By: Ronnie Koenig
Morning sickness, swollen feet, insomnia… there are plenty of not-so-pleasant symptoms you might experience during pregnancy. But did you know that bleeding gums can also be one of them?
Pregnancy increases the risk of periodontal (gum) disease, according to the Centers for Disease Control and Prevention (CDC). About 60 to 75% of pregnant people have gingivitis, an early form of periodontal disease characterized by inflammation of the gums that causes redness, swelling, tenderness, and bleeding.1
If left untreated, gum disease can lead to more serious dental issues, including bone loss and infection. Studies have also linked severe gum disease to negative pregnancy outcomes, like low birthweight and preterm birth—though more research needs to be conducted.2
Naturally, you're probably wondering how your oral health could impact your growing fetus. If you’re expecting or planning to become pregnant, here’s what you should know about gum disease and pregnancy, and what to do if you're experiencing bleeding gums.
What causes bleeding gums during pregnancy?
There are several reasons why pregnant people have an increased risk of bleeding gums and gingivitis, including the following:
When might pregnant people have bleeding gums?
In many cases, gingivitis starts to become evident in the second trimester, and it peaks in the third trimester. If you had gingivitis before your pregnancy, the condition will likely worsen while expecting.
Why is gum health important while pregnant?
With all the things to consider when you’re pregnant, your oral health may not be at the top of the list—but it should be. “Gum health is related to overall wellness, especially during pregnancy,” says Leena Palomo, DDS, MSD, professor and chair of the Ashman Department of Periodontology & Implant Dentistry at NYU College of Dentistry.
More research needs to be conducted to determine direct causes, but some studies have shown that severe periodontal (gum) disease may be associated with poor pregnancy outcomes like preterm birth and low birth weight.5 Severe gum disease can also lead to loosened teeth, tooth extractions, or bone loss.
It's especially important to take care of dental problems when you're pregnant, as lingering infections can harm your baby’s oral health, says Dr. Dill. The CDC reports that pregnant people with high numbers of cavity-causing bacteria could transmit these bacteria from their mouth to the baby's mouth; contact with the bacteria has been linked to childhood cavities and dental issues.1
How to handle bleeding gums while pregnant
If you’re pregnant and experiencing bleeding gums or other symptoms of gingivitis, it’s vital to see your dentist. They'll give you a thorough cleaning to get rid of harmful plaque, tartar, and bacteria. Scaling and root planing (cleaning procedures that reach deeper beneath your gums) may sometimes be necessary.6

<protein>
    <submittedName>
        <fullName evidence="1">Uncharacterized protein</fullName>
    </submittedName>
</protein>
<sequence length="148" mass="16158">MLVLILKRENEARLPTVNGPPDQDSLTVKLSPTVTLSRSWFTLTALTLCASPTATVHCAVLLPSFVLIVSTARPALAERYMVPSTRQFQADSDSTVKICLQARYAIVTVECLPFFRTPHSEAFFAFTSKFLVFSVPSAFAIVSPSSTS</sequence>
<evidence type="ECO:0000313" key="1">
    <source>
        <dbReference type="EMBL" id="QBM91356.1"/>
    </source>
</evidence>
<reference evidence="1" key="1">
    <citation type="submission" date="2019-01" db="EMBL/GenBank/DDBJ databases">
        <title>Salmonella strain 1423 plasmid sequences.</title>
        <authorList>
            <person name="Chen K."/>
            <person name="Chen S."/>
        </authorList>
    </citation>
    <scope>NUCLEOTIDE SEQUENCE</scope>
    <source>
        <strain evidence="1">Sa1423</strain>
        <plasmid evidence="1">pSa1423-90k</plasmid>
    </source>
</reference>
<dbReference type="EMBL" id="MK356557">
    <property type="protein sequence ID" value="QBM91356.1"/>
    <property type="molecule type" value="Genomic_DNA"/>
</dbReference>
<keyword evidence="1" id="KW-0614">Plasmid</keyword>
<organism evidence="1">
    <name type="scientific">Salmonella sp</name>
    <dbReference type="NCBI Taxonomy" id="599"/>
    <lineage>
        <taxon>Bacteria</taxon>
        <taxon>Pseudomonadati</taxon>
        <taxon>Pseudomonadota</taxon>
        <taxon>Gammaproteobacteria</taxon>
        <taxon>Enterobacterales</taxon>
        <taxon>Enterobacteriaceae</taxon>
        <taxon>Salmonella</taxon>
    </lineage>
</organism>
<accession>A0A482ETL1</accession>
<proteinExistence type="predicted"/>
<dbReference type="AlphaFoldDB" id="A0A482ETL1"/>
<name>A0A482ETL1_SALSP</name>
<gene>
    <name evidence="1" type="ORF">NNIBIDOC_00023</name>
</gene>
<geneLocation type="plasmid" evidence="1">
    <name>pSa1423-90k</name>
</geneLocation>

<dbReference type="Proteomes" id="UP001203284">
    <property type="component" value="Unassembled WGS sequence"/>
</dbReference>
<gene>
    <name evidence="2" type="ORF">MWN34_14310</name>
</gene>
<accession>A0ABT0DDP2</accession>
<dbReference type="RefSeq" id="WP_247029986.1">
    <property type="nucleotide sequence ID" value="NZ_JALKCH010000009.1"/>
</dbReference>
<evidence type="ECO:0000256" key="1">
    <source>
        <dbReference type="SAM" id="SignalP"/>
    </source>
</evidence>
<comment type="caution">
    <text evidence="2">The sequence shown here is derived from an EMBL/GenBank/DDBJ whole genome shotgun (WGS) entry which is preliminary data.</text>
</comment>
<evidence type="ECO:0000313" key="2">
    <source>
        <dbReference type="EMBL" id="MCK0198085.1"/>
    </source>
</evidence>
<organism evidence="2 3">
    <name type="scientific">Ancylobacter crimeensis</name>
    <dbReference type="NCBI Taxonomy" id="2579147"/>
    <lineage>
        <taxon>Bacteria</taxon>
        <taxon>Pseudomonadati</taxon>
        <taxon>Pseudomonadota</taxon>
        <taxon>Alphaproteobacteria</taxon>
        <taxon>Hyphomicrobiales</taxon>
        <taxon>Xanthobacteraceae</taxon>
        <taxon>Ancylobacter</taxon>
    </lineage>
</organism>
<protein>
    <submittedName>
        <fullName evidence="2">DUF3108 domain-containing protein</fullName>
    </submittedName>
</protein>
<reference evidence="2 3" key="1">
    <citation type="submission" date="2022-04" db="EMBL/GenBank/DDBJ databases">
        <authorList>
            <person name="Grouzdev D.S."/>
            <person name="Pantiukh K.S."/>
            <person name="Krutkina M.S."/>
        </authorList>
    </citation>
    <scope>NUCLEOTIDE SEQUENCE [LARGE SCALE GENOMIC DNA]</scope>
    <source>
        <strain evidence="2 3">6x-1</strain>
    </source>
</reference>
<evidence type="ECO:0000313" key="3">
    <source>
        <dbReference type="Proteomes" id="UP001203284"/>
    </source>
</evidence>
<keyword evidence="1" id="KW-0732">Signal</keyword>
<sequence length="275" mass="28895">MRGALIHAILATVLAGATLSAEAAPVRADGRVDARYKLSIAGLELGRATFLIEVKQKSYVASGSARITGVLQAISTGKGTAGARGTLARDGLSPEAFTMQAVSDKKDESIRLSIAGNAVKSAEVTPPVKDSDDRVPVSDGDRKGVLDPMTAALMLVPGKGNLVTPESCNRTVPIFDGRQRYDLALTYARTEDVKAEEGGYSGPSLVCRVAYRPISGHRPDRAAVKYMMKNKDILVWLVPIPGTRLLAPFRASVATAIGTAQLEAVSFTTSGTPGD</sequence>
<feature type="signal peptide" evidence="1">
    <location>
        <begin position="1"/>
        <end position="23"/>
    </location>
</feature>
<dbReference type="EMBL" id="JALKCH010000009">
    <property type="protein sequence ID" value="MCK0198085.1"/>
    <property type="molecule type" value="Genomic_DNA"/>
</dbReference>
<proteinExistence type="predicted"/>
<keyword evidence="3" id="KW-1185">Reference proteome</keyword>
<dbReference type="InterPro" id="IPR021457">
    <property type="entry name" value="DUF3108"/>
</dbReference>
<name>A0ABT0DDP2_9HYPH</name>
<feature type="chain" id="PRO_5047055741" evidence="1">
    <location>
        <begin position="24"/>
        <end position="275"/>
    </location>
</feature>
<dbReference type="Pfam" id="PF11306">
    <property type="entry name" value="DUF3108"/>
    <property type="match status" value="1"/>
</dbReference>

During your appointment, the dentist may also repair any damaged dental work. They'll advise you on proper oral care since prevention goes a long way toward keeping your mouth healthy while pregnant. Finally, the dentist may give you prescription mouthwash.
Rest assured that treatment of pregnancy gum disease isn't associated with adverse maternal or birth outcomes, according to the American College of Obstetricians and Gynecologists.7
Pregnancy gingivitis symptoms
Symptoms of pregnancy gingivitis affect the gums, and they might include the following:9
Tips for healthy gums
During pregnancy, you can take several steps to foster healthy gums and prevent gum disease, including the following:
Dr. Dill adds that it’s advisable to have a professional cleaning in the first or second trimester. Make sure to tell your dentist about the pregnancy, and rest assured that oral health care is safe while expecting.
For optimal oral health, pregnant people should eat a nutritious diet, says Dr. Dill, and they should avoid smoking, using tobacco products, and vaping (which you can't do while expecting anyway). “Vaping non-tobacco products is just as harmful as smoking, so do not be fooled into thinking that it is safe to vape,” he says.
Expectant parents should feel empowered to take charge of their oral health. While hormones associated with pregnancy can’t be easily controlled, you can largely control the oral bacteria in the mouth and prevent gum disease. “Let your dentist know that you're pregnant or planning to get pregnant and that you want to take the proper preventative steps,” says Dr. Palomo. “This will help the dentist personalize the treatment to you as an individual based on your specific needs.”
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